David Rubie
David Rubie
14 years ago

Preview is bad. I always turn it off in Outlook.

The reason? The HTML sent in email can do some potentially nasty things via various backdoors in browser display code (which is getting called when displaying HTML email). Some of the spam you receive inevitably contains attempts to grab information off your machine (cookies etc) or execute something malicious.

Get a good spam filter (I used to use spamassassin with outlook) if you aren’t behind a corporate firewall.

Francis Xavier Holden
14 years ago

nic – I’m not sure – from memory you just click on ok and it all works ok.

Francis Xavier Holden
14 years ago

It says that the special spam plug in is disabled in the “sponsored” mode but mine works ok but then I have a filter on my mail server as well.

One approach which works great is to have your mail go directly to (or be forwarded to) Gmail, [ I have some accounst that are forwarded after spam filtering from my server to my gmail account then filtered agin by gmail before being forwarded again to another account which I download as IMAP – I then have copies on gmail, to get from any computer in the world and also on my own server – its all painless – sounds more complicated than it is] which not only has a dynamite spam filter of its own, but also lets you download mail to Eudora, like any other POP server, and even collect mail from other POP servers, while remaining also a web-enabled client you can use from anywhere, yet still send mail with any “From:” address of your own — and it’s all free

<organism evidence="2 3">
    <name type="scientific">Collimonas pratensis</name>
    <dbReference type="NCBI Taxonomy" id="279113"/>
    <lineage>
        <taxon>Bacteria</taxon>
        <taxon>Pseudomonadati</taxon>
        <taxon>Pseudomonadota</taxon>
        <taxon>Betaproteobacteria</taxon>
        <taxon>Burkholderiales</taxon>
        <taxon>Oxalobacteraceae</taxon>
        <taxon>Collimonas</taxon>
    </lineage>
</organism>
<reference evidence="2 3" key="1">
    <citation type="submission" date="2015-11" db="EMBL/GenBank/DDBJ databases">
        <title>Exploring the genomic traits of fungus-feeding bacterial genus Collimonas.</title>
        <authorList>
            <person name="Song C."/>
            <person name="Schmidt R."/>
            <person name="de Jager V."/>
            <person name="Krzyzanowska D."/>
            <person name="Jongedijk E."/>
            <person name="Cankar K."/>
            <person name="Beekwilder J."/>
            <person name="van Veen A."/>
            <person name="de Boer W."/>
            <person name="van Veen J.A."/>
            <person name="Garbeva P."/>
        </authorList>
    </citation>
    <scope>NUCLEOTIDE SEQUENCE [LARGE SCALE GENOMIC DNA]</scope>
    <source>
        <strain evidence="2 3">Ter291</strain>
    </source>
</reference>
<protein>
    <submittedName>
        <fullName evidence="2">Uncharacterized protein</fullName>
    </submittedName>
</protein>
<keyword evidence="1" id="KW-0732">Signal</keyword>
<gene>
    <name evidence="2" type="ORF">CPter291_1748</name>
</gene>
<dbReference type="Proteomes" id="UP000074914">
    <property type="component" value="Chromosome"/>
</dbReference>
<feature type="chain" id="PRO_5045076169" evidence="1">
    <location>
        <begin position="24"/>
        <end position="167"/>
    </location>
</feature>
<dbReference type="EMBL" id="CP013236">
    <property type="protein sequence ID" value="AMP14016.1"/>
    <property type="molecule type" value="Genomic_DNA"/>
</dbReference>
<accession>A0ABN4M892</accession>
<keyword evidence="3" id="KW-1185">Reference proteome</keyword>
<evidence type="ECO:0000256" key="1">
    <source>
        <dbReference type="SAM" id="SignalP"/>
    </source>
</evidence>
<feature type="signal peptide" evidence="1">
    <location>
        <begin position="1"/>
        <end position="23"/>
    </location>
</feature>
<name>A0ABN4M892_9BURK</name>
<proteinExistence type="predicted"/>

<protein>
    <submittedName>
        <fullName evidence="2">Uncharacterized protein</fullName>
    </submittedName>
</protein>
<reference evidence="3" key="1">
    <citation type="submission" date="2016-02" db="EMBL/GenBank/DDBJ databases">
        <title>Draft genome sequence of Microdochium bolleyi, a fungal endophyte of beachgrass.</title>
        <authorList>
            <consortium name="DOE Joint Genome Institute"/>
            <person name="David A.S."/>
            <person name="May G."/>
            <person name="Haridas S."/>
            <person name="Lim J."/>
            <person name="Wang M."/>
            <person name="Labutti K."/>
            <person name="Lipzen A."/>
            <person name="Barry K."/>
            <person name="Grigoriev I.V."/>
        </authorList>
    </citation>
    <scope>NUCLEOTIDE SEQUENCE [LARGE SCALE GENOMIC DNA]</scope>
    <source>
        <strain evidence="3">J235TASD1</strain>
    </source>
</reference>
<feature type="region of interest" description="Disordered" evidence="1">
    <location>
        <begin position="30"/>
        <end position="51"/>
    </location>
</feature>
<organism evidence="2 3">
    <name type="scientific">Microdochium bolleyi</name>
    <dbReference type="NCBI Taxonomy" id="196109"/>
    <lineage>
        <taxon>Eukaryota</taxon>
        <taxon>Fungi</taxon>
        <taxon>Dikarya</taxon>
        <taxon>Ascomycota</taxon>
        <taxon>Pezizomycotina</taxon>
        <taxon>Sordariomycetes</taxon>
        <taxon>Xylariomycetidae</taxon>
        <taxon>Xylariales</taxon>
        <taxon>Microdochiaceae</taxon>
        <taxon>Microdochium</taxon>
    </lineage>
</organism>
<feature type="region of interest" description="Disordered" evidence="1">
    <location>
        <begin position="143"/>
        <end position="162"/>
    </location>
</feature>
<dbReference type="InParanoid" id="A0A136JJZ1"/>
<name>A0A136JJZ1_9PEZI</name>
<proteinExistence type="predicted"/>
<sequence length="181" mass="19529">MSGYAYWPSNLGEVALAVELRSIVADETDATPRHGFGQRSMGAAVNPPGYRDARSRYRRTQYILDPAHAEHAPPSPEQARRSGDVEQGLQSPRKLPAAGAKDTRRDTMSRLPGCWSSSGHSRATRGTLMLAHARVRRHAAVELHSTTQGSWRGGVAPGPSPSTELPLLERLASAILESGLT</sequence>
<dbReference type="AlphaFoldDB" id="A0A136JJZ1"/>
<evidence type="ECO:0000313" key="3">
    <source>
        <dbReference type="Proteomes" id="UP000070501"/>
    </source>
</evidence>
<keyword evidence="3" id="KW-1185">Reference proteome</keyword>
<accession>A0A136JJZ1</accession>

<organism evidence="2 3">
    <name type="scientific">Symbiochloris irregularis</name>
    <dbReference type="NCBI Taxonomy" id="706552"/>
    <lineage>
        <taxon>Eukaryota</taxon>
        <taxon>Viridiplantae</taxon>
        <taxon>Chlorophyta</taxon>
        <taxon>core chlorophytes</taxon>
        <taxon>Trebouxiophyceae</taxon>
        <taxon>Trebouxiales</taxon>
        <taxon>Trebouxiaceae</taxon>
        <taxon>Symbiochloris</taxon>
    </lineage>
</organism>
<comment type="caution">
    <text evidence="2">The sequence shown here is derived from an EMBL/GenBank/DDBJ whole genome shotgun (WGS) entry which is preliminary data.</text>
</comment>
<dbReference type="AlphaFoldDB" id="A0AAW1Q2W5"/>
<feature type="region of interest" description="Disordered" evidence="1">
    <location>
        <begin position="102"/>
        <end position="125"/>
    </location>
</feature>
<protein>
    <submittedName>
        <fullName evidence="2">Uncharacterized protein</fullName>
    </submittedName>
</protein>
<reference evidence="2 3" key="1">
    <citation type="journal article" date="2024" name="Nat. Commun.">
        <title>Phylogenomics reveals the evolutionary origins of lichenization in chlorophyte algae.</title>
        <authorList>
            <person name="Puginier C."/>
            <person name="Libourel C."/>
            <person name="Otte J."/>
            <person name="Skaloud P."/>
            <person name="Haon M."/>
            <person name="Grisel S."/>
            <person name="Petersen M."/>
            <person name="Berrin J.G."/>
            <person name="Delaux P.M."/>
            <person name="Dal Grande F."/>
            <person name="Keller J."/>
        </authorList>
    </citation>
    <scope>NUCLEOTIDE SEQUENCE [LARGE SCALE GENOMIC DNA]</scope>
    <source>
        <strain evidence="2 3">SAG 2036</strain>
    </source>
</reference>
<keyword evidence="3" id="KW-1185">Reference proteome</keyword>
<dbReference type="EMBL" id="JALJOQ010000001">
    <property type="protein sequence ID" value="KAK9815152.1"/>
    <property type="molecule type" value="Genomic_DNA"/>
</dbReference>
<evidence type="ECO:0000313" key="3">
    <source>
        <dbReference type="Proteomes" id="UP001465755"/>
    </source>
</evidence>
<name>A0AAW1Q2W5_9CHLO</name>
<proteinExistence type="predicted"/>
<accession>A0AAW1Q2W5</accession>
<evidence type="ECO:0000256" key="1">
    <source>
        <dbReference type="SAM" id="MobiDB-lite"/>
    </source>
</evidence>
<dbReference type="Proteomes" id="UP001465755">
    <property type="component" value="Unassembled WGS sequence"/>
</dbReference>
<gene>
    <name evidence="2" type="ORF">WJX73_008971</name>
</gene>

James
James
14 years ago

Lightning (the calendar extension for Thunderbird) does have a Google Calendar plugin. There are two open bugs for the autopreview functionality:
https://bugzilla.mozilla.org/show_bug.cgi?id=364090 and https://bugzilla.mozilla.org/show_bug.cgi?id=307070 so you might want to post your bounty there.